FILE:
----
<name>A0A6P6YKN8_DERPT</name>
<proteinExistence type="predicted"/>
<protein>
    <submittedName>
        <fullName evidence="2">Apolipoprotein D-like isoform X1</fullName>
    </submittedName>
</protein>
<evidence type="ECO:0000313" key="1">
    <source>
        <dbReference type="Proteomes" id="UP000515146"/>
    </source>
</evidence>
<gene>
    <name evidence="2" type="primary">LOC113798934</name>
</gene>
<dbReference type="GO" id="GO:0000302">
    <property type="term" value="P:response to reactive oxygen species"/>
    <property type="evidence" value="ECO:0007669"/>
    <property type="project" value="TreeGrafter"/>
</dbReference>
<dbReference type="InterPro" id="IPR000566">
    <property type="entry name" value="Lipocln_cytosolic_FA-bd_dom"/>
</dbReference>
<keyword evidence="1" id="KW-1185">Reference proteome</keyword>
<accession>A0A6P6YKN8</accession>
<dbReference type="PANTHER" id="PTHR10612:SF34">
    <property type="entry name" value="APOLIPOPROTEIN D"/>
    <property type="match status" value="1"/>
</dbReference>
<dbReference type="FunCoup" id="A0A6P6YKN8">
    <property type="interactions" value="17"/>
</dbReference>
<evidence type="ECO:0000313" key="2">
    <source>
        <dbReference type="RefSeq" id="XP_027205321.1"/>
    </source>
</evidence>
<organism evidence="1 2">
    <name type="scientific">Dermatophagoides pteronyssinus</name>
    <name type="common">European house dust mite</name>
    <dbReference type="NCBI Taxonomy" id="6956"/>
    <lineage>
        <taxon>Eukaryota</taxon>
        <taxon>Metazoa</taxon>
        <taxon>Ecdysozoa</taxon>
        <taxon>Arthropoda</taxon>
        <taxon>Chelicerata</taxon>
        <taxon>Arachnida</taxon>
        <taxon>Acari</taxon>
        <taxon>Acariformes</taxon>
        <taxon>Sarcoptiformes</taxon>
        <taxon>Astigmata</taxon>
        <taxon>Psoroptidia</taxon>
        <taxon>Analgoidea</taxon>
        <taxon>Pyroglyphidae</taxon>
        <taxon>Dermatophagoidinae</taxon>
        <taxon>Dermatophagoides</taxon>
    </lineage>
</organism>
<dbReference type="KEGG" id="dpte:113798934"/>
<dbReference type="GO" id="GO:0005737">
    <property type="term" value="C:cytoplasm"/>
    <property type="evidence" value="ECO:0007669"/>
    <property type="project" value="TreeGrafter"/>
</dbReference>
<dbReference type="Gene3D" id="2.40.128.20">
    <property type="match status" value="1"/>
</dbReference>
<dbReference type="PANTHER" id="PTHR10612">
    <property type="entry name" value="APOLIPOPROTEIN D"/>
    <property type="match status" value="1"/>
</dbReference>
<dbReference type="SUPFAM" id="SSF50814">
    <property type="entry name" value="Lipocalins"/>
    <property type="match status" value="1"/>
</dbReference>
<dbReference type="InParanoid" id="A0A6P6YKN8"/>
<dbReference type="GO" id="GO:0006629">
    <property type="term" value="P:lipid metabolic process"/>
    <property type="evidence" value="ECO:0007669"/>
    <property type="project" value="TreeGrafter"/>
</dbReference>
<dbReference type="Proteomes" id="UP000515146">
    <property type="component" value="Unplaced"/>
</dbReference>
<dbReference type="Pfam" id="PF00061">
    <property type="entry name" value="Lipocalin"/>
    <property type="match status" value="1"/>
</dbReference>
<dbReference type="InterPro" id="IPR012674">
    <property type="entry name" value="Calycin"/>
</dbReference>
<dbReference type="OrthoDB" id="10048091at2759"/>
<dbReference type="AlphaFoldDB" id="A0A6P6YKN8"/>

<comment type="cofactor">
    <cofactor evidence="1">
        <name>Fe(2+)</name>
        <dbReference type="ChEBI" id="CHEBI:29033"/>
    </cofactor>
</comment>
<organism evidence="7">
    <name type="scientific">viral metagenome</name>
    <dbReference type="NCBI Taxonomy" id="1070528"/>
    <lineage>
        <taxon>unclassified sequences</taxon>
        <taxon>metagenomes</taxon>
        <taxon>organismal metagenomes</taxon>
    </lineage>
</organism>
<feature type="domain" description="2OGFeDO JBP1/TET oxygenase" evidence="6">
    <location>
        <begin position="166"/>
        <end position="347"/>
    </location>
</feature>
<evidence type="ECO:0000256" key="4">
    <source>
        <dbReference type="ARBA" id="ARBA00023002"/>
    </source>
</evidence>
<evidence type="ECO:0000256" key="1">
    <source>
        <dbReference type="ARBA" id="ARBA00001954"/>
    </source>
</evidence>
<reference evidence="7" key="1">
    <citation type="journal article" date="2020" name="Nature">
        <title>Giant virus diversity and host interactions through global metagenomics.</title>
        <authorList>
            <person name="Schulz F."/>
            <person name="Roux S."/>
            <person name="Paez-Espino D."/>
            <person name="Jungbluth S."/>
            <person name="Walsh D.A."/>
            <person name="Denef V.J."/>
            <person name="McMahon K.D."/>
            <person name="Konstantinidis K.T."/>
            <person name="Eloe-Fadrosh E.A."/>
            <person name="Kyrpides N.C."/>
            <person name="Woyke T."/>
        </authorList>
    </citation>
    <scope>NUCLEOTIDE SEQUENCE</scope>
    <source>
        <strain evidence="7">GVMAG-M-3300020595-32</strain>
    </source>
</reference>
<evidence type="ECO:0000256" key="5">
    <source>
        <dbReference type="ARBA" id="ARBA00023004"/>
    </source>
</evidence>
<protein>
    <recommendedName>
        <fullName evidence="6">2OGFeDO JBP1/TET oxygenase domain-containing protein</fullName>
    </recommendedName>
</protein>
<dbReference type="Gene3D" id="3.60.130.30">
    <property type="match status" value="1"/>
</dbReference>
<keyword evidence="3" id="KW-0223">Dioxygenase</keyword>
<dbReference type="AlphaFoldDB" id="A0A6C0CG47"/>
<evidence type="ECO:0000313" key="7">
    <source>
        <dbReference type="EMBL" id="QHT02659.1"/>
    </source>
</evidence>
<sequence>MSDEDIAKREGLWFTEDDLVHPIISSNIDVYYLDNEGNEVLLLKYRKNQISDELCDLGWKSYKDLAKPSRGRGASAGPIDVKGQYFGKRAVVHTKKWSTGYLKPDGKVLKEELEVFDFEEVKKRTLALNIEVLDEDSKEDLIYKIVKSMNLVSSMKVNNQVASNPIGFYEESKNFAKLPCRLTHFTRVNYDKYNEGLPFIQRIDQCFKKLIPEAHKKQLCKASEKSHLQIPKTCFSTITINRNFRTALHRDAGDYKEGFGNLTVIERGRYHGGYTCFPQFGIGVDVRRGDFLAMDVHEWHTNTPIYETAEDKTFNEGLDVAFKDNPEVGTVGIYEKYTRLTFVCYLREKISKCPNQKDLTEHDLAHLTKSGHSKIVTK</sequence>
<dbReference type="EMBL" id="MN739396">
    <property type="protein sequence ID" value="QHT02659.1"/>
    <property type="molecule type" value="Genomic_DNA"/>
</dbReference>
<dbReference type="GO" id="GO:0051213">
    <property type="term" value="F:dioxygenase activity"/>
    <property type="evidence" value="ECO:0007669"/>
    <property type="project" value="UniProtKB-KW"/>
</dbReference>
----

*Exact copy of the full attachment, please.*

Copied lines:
<name>A0A6P6YKN8_DERPT</name>
<proteinExistence type="predicted"/>
<protein>
    <submittedName>
        <fullName evidence="2">Apolipoprotein D-like isoform X1</fullName>
    </submittedName>
</protein>
<evidence type="ECO:0000313" key="1">
    <source>
        <dbReference type="Proteomes" id="UP000515146"/>
    </source>
</evidence>
<gene>
    <name evidence="2" type="primary">LOC113798934</name>
</gene>
<dbReference type="GO" id="GO:0000302">
    <property type="term" value="P:response to reactive oxygen species"/>
    <property type="evidence" value="ECO:0007669"/>
    <property type="project" value="TreeGrafter"/>
</dbReference>
<dbReference type="InterPro" id="IPR000566">
    <property type="entry name" value="Lipocln_cytosolic_FA-bd_dom"/>
</dbReference>
<keyword evidence="1" id="KW-1185">Reference proteome</keyword>
<accession>A0A6P6YKN8</accession>
<dbReference type="PANTHER" id="PTHR10612:SF34">
    <property type="entry name" value="APOLIPOPROTEIN D"/>
    <property type="match status" value="1"/>
</dbReference>
<dbReference type="FunCoup" id="A0A6P6YKN8">
    <property type="interactions" value="17"/>
</dbReference>
<evidence type="ECO:0000313" key="2">
    <source>
        <dbReference type="RefSeq" id="XP_027205321.1"/>
    </source>
</evidence>
<organism evidence="1 2">
    <name type="scientific">Dermatophagoides pteronyssinus</name>
    <name type="common">European house dust mite</name>
    <dbReference type="NCBI Taxonomy" id="6956"/>
    <lineage>
        <taxon>Eukaryota</taxon>
        <taxon>Metazoa</taxon>
        <taxon>Ecdysozoa</taxon>
        <taxon>Arthropoda</taxon>
        <taxon>Chelicerata</taxon>
        <taxon>Arachnida</taxon>
        <taxon>Acari</taxon>
        <taxon>Acariformes</taxon>
        <taxon>Sarcoptiformes</taxon>
        <taxon>Astigmata</taxon>
        <taxon>Psoroptidia</taxon>
        <taxon>Analgoidea</taxon>
        <taxon>Pyroglyphidae</taxon>
        <taxon>Dermatophagoidinae</taxon>
        <taxon>Dermatophagoides</taxon>
    </lineage>
</organism>
<dbReference type="KEGG" id="dpte:113798934"/>
<dbReference type="GO" id="GO:0005737">
    <property type="term" value="C:cytoplasm"/>
    <property type="evidence" value="ECO:0007669"/>
    <property type="project" value="TreeGrafter"/>
</dbReference>
<dbReference type="Gene3D" id="2.40.128.20">
    <property type="match status" value="1"/>
</dbReference>
<dbReference type="PANTHER" id="PTHR10612">
    <property type="entry name" value="APOLIPOPROTEIN D"/>
    <property type="match status" value="1"/>
</dbReference>
<dbReference type="SUPFAM" id="SSF50814">
    <property type="entry name" value="Lipocalins"/>
    <property type="match status" value="1"/>
</dbReference>
<dbReference type="InParanoid" id="A0A6P6YKN8"/>
<dbReference type="GO" id="GO:0006629">
    <property type="term" value="P:lipid metabolic process"/>
    <property type="evidence" value="ECO:0007669"/>
    <property type="project" value="TreeGrafter"/>
</dbReference>
<dbReference type="Proteomes" id="UP000515146">
    <property type="component" value="Unplaced"/>
</dbReference>
<dbReference type="Pfam" id="PF00061">
    <property type="entry name" value="Lipocalin"/>
    <property type="match status" value="1"/>
</dbReference>
<dbReference type="InterPro" id="IPR012674">
    <property type="entry name" value="Calycin"/>
</dbReference>
<dbReference type="OrthoDB" id="10048091at2759"/>
<dbReference type="AlphaFoldDB" id="A0A6P6YKN8"/>

<comment type="cofactor">
    <cofactor evidence="1">
        <name>Fe(2+)</name>
        <dbReference type="ChEBI" id="CHEBI:29033"/>
    </cofactor>
</comment>
<organism evidence="7">
    <name type="scientific">viral metagenome</name>
    <dbReference type="NCBI Taxonomy" id="1070528"/>
    <lineage>
        <taxon>unclassified sequences</taxon>
        <taxon>metagenomes</taxon>
        <taxon>organismal metagenomes</taxon>
    </lineage>
</organism>
<feature type="domain" description="2OGFeDO JBP1/TET oxygenase" evidence="6">
    <location>
        <begin position="166"/>
        <end position="347"/>
    </location>
</feature>
<evidence type="ECO:0000256" key="4">
    <source>
        <dbReference type="ARBA" id="ARBA00023002"/>
    </source>
</evidence>
<evidence type="ECO:0000256" key="1">
    <source>
        <dbReference type="ARBA" id="ARBA00001954"/>
    </source>
</evidence>
<reference evidence="7" key="1">
    <citation type="journal article" date="2020" name="Nature">
        <title>Giant virus diversity and host interactions through global metagenomics.</title>
        <authorList>
            <person name="Schulz F."/>
            <person name="Roux S."/>
            <person name="Paez-Espino D."/>
            <person name="Jungbluth S."/>
            <person name="Walsh D.A."/>
            <person name="Denef V.J."/>
            <person name="McMahon K.D."/>
            <person name="Konstantinidis K.T."/>
            <person name="Eloe-Fadrosh E.A."/>
            <person name="Kyrpides N.C."/>
            <person name="Woyke T."/>
        </authorList>
    </citation>
    <scope>NUCLEOTIDE SEQUENCE</scope>
    <source>
        <strain evidence="7">GVMAG-M-3300020595-32</strain>
    </source>
</reference>
<evidence type="ECO:0000256" key="5">
    <source>
        <dbReference type="ARBA" id="ARBA00023004"/>
    </source>
</evidence>
<protein>
    <recommendedName>
        <fullName evidence="6">2OGFeDO JBP1/TET oxygenase domain-containing protein</fullName>
    </recommendedName>
</protein>
<dbReference type="Gene3D" id="3.60.130.30">
    <property type="match status" value="1"/>
</dbReference>
<keyword evidence="3" id="KW-0223">Dioxygenase</keyword>
<dbReference type="AlphaFoldDB" id="A0A6C0CG47"/>
<evidence type="ECO:0000313" key="7">
    <source>
        <dbReference type="EMBL" id="QHT02659.1"/>
    </source>
</evidence>
<sequence>MSDEDIAKREGLWFTEDDLVHPIISSNIDVYYLDNEGNEVLLLKYRKNQISDELCDLGWKSYKDLAKPSRGRGASAGPIDVKGQYFGKRAVVHTKKWSTGYLKPDGKVLKEELEVFDFEEVKKRTLALNIEVLDEDSKEDLIYKIVKSMNLVSSMKVNNQVASNPIGFYEESKNFAKLPCRLTHFTRVNYDKYNEGLPFIQRIDQCFKKLIPEAHKKQLCKASEKSHLQIPKTCFSTITINRNFRTALHRDAGDYKEGFGNLTVIERGRYHGGYTCFPQFGIGVDVRRGDFLAMDVHEWHTNTPIYETAEDKTFNEGLDVAFKDNPEVGTVGIYEKYTRLTFVCYLREKISKCPNQKDLTEHDLAHLTKSGHSKIVTK</sequence>
<dbReference type="EMBL" id="MN739396">
    <property type="protein sequence ID" value="QHT02659.1"/>
    <property type="molecule type" value="Genomic_DNA"/>
</dbReference>
<dbReference type="GO" id="GO:0051213">
    <property type="term" value="F:dioxygenase activity"/>
    <property type="evidence" value="ECO:0007669"/>
    <property type="project" value="UniProtKB-KW"/>
</dbReference>